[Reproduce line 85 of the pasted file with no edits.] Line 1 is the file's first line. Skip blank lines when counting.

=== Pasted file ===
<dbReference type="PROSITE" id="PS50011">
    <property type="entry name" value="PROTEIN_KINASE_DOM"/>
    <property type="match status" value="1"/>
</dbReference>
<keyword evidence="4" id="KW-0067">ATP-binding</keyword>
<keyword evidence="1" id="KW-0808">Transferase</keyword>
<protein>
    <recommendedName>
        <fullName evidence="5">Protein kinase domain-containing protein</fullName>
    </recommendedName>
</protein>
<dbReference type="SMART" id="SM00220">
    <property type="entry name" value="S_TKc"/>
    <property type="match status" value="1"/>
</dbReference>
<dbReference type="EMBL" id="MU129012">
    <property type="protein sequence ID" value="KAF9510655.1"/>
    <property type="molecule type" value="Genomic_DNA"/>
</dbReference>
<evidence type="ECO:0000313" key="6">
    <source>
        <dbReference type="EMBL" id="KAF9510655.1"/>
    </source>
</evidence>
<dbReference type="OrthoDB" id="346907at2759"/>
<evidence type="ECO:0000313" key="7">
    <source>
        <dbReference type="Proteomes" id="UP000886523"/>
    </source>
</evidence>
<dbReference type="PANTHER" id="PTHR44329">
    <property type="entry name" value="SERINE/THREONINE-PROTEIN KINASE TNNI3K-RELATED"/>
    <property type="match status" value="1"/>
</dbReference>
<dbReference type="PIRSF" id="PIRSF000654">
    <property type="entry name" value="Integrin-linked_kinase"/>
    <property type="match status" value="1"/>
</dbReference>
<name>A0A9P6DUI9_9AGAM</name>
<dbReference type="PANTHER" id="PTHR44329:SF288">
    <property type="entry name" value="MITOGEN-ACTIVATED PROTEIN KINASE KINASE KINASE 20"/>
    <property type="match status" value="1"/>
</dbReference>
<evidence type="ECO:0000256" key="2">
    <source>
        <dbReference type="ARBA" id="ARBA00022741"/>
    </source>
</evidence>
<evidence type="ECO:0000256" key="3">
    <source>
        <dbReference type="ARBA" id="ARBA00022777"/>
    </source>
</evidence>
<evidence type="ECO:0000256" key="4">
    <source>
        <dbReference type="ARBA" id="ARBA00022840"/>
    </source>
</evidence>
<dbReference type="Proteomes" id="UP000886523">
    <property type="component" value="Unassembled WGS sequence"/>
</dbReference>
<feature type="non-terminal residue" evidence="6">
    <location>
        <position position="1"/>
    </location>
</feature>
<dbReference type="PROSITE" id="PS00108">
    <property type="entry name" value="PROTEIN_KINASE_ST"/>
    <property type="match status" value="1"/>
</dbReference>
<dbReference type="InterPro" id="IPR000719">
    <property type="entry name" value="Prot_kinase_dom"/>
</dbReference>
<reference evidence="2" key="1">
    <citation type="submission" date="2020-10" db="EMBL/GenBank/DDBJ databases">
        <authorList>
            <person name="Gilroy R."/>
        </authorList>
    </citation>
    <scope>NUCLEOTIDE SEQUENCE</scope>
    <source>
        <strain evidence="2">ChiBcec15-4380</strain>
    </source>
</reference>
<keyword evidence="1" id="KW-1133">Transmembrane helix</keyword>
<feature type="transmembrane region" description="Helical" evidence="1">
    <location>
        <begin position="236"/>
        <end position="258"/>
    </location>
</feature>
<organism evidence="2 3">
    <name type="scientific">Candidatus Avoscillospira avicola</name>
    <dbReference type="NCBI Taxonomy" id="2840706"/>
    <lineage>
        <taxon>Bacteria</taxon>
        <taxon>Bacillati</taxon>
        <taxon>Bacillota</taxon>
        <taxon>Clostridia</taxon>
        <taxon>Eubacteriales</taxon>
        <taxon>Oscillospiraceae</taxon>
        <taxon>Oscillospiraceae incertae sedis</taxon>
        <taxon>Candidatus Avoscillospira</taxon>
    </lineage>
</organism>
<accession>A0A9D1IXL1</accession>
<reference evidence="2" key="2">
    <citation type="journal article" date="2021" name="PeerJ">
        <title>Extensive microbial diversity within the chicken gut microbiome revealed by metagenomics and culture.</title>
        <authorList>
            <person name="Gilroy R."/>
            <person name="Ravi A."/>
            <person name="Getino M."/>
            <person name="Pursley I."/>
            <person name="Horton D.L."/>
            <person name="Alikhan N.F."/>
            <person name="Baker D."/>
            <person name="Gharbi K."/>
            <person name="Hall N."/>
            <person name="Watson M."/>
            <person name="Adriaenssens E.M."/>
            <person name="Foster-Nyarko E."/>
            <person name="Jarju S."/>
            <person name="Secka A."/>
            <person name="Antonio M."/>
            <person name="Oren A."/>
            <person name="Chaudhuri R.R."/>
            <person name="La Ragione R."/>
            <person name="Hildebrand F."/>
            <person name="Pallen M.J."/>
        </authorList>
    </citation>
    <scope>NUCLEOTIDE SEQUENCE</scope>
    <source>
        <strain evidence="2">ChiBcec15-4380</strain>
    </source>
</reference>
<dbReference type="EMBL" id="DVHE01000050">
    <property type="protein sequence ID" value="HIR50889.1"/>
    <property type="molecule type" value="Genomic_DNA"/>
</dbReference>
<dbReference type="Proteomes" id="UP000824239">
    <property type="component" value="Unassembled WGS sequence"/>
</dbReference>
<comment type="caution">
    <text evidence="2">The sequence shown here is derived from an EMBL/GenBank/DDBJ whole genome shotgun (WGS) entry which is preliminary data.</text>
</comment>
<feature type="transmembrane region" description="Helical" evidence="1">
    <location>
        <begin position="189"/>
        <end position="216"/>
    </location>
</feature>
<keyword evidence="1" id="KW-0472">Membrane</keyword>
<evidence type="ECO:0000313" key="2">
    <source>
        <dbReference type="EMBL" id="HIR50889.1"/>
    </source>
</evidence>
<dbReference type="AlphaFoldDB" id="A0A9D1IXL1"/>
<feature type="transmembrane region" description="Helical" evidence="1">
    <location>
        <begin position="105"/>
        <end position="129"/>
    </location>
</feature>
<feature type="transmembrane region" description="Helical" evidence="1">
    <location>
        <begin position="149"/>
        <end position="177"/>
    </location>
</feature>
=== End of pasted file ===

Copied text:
<keyword evidence="1" id="KW-1133">Transmembrane helix</keyword>